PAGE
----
Quality of life after adult living donor liver transplantation: A longitudinal prospective follow-up study
Article first published online: 1 FEB 2013
© 2013 The Japan Society of Hepatology
Volume 43, Issue 10, pages 1052–1063, October 2013
How to Cite
Togashi, J., Sugawara, Y., Akamatsu, N., Tamura, S., Yamashiki, N., Kaneko, J., Sakamoto, Y., Aoki, T., Hasegawa, K. and Kokudo, N. (2013), Quality of life after adult living donor liver transplantation: A longitudinal prospective follow-up study. Hepatology Research, 43: 1052–1063. doi: 10.1111/hepr.12060
- Issue published online: 3 OCT 2013
- Article first published online: 1 FEB 2013
- Accepted manuscript online: 3 JAN 2013 07:26AM EST
- Manuscript Accepted: 25 DEC 2012
- Manuscript Revised: 23 DEC 2012
- Manuscript Received: 19 NOV 2012
- health-related quality of life;
- liver transplantation;
- living donor liver transplantation;
- quality of life;
- Short Form-36
Patient survival after living donor liver transplantation (LDLT) has improved, but improvement of the health-related quality of life (HRQOL) of LDLT recipients is also an important issue. The aim of this study was to assess the HRQOL of LDLT recipients from the preoperative period to 18 months following transplantation by prospectively evaluating Short Form-36 Version 2 (SF-36v2) scores.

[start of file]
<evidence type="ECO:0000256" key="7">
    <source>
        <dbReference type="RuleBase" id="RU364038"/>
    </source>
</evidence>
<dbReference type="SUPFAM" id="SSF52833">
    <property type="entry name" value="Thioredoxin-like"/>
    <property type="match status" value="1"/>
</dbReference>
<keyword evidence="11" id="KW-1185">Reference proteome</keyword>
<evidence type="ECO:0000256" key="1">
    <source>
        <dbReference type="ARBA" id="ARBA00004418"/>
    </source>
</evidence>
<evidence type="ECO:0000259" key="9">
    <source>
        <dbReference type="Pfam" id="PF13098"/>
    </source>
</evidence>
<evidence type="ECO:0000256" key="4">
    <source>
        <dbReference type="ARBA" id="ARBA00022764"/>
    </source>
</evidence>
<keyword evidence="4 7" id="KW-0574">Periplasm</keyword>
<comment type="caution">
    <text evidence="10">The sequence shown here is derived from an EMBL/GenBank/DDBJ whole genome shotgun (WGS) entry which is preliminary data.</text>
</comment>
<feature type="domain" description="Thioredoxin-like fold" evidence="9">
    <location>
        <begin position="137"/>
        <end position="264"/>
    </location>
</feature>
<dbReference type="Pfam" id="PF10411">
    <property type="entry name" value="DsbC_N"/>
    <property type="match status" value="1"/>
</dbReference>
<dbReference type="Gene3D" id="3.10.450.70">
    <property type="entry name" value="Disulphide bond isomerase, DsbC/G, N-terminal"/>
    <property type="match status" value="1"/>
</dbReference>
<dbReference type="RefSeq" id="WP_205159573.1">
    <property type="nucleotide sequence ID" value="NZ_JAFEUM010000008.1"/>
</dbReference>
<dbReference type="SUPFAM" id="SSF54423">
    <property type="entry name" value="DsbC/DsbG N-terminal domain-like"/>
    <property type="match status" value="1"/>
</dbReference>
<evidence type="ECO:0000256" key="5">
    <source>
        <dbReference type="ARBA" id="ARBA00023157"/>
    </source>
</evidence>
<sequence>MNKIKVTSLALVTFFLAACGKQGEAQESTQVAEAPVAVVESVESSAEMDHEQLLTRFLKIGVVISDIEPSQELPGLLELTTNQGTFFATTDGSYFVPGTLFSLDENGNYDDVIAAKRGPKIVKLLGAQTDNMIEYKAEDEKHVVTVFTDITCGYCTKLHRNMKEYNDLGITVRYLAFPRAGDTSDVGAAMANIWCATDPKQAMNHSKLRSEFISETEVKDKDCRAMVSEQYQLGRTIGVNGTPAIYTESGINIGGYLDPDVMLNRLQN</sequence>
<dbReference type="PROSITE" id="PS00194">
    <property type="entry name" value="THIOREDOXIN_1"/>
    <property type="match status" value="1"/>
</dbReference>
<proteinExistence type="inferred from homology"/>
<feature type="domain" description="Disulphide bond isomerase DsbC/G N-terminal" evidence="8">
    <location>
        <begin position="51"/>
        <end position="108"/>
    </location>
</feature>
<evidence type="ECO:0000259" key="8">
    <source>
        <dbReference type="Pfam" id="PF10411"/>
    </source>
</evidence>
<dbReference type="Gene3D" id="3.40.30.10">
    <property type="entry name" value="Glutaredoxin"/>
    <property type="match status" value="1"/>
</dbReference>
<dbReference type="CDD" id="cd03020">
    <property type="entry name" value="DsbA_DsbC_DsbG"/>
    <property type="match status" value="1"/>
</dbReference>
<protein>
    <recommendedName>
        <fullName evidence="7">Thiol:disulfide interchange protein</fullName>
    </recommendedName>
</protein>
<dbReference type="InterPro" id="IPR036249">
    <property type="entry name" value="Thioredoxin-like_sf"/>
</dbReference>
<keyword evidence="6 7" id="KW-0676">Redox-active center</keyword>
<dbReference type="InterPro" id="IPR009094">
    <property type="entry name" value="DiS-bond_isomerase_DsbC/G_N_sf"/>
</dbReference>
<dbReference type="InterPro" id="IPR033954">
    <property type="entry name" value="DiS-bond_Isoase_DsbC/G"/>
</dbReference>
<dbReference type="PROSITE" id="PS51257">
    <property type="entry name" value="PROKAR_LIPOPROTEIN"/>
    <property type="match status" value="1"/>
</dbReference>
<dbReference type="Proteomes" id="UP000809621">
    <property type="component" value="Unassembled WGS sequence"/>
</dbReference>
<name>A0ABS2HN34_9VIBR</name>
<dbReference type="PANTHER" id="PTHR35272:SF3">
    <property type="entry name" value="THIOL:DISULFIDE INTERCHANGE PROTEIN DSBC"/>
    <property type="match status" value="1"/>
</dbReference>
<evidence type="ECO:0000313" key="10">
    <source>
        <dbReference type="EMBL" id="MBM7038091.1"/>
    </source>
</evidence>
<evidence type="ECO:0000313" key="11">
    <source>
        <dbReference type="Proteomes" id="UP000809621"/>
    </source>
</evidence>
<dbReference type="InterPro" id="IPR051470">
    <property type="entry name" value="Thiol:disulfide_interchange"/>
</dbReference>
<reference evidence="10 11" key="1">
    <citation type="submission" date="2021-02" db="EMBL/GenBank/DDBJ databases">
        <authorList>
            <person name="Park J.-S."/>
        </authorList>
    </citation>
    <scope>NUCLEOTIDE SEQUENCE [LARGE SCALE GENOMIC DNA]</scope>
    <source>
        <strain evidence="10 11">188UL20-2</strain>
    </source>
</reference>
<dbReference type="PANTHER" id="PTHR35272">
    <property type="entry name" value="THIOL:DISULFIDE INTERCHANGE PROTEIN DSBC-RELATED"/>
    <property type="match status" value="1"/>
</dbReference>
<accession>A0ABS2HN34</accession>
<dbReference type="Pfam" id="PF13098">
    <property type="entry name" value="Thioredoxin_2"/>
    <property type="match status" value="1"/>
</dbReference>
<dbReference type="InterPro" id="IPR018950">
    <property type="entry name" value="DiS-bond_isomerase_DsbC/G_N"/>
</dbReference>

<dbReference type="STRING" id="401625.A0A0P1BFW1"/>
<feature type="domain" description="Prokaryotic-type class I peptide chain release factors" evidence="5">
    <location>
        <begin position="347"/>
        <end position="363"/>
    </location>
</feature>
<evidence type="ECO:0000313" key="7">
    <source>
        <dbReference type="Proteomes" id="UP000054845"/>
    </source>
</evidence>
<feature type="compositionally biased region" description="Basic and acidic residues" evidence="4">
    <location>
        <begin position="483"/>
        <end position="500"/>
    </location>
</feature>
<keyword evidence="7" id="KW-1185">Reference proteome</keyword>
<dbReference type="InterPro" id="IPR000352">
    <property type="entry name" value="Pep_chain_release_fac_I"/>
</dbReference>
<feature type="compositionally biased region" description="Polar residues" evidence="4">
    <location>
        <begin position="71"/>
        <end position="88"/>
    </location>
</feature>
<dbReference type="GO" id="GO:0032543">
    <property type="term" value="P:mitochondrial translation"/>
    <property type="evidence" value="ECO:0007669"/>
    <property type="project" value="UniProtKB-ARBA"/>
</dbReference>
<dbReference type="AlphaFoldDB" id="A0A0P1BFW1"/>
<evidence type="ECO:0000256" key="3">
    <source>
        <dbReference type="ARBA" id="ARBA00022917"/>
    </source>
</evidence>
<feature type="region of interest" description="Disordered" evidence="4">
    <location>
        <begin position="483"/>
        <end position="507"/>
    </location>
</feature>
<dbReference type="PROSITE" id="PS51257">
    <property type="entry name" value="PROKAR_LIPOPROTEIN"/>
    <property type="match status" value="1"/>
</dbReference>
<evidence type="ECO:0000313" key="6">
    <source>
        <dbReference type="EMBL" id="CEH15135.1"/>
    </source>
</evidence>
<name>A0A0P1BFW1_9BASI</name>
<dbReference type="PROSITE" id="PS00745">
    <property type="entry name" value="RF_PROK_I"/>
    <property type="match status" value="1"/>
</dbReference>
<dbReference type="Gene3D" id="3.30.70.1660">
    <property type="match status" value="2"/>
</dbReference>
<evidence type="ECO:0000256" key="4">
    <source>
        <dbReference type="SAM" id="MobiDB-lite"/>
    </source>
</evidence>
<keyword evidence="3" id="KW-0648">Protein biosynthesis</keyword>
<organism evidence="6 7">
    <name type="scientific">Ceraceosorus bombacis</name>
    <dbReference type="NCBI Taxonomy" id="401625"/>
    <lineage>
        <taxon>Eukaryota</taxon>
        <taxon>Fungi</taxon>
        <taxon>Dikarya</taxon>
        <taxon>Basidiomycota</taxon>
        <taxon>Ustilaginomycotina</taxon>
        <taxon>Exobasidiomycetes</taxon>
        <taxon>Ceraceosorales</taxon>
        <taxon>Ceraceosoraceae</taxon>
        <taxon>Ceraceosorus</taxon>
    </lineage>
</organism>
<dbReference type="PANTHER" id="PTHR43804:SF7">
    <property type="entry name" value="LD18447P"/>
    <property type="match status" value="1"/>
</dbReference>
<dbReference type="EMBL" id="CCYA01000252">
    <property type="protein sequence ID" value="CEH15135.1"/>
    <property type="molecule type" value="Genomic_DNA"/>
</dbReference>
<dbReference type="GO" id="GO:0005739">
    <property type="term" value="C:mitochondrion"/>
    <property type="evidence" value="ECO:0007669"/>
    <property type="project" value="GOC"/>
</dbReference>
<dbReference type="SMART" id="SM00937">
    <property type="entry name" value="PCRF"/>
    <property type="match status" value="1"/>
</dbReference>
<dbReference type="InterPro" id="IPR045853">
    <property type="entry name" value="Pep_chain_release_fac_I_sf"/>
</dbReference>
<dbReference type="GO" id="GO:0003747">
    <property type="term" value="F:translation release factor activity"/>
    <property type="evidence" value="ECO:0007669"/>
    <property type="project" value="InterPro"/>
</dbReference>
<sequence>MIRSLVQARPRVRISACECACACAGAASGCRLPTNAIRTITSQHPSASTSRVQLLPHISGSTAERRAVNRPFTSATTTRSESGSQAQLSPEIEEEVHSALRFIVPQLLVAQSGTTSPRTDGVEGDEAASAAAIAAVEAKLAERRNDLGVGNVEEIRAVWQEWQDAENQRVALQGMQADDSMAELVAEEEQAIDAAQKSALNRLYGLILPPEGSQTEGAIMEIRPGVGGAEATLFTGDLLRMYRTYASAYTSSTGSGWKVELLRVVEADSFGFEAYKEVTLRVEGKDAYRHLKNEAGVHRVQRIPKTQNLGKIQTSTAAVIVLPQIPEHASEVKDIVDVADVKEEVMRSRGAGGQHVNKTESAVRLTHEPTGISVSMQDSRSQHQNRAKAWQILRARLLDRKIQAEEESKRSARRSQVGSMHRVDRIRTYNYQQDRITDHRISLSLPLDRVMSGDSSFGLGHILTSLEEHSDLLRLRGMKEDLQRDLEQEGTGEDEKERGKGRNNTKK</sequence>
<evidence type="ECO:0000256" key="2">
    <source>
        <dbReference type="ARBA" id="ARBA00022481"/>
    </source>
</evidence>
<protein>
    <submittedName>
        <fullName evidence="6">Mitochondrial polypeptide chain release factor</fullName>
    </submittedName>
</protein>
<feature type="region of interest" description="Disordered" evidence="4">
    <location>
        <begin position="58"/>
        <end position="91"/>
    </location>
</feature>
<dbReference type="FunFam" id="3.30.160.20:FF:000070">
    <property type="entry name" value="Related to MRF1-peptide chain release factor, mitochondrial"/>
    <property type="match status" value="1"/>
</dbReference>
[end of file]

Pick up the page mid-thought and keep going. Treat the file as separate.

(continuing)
Complete longitudinal SF-36v2 scores were collected from 35 consecutive LDLT recipients prior to surgery and at 3, 6, 12 and 18 months after transplantation.
HRQOL scores were severely impaired in all dimensions preoperatively. Although the scores improved significantly up to 18 months after transplantation, they remained lower than those of healthy controls in the majority of domains. Impaired scores preoperatively were significantly associated with severity of liver disease represented by a higher Model for End-Stage Liver Disease (MELD) score and Child–Turcotte–Pugh class C, and scores in such patients improved significantly after LDLT in every dimension at 12 months, indicating that the greater the impairment at the pretransplant stage, the greater the improvement in both physical and mental conditions. Preoperative lower HRQOL scores and higher MELD scores were independently associated with significant physical and mental score gains during the first year after LDLT.
The findings of the present study may facilitate the development of measures aimed at improving recipient's post-transplant life and establishing realistic expectations for LDLT recipients.